Pay less or no duty on goods you store, repair, process or temporarily use

Find out about customs special procedures and outward processing that allow you to suspend, pay less or pay no duty on goods you import or export.

Customs special procedures allow you to store, temporarily use, process or repair your goods and get partial or full relief from import duty, or in some cases suspension.

What processing means

Processing can be anything from simply sorting or repacking goods up to the most complicated manufacturing. 

What repair means

Repair is when goods are restored to their original working condition, but do not improve their performance. If you want to claim relief on goods for repair, you need to expect the goods to be repairable. This means they cannot be things like minerals and chemicals. You can import or export goods for repair.

You can import temporary replacements for goods you’re exporting for repair by using the standard exchange system.

Inward processing

Use inward processing to delay or reduce import duties or VAT on goods that you process or repair.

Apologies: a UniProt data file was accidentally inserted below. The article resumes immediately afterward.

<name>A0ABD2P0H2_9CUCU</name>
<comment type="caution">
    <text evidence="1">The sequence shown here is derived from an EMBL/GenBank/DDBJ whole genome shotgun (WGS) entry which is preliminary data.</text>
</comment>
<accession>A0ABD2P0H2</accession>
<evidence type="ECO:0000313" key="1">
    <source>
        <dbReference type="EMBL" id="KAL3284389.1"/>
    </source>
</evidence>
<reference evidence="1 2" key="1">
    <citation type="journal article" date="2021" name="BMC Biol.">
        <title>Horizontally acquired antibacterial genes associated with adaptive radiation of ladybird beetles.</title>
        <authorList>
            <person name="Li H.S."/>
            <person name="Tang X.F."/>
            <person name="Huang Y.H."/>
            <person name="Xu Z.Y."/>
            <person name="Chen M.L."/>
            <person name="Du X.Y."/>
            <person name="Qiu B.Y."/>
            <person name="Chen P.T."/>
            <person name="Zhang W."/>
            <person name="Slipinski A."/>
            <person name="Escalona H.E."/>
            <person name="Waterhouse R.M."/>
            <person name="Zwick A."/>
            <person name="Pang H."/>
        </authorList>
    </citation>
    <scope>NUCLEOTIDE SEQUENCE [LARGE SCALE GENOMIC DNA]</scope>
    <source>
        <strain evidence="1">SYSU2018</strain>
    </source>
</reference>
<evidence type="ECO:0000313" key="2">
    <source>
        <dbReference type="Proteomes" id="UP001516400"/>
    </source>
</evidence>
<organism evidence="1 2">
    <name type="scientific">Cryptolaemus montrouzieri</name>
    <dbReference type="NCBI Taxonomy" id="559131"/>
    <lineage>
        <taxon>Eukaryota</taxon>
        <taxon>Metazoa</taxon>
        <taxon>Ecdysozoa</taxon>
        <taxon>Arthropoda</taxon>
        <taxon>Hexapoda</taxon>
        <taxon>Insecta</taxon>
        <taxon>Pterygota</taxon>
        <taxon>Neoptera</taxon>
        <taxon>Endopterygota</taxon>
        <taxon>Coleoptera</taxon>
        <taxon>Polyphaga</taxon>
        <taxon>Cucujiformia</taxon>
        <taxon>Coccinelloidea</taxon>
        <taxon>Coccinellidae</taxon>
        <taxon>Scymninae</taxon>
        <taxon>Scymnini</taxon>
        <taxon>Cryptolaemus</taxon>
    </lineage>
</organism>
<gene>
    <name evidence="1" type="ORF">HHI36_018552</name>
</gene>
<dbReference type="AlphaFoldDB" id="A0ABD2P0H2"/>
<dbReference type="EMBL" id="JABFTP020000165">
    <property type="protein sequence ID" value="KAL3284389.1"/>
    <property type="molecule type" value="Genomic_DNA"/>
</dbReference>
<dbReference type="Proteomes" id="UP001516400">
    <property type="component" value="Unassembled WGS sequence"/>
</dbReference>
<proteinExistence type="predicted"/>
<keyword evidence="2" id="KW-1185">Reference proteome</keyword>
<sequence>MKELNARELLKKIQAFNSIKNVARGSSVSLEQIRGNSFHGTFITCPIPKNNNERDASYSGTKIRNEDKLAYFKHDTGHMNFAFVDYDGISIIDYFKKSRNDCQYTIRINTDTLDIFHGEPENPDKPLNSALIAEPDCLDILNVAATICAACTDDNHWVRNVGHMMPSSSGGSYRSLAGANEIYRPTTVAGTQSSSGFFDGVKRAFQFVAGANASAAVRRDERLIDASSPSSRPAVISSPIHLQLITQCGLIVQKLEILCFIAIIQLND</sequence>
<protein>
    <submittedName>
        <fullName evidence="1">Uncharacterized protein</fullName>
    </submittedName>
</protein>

Authorised use

Check if you can apply for Authorised Use relief to reduce your payments when you import goods for a specific use. This can include maintenance and processing.

Customs Warehouse

You can use custom warehousing to delay duty and VAT. You will only pay when your goods leave the warehouse and go into free circulation.

Temporary admission

How to apply for Temporary Admission to import goods into the UK and use them for up to 2 years or more, before re-exporting them.

Outward Processing

When you export goods outside the UK for processing or repair and then re-import them, you can use Outward Processing to reduce your duty payments.

Airworthiness scheme

Check if you can use the airworthiness scheme to suspend duty for aircraft parts, components and other goods.

Updates to this page

Published 1 August 2018
Last updated 23 March 2021 + show all updates
  1. Guidance around processing has been updated.

  2. This page has been updated because the Brexit transition period has ended.

  3. First published.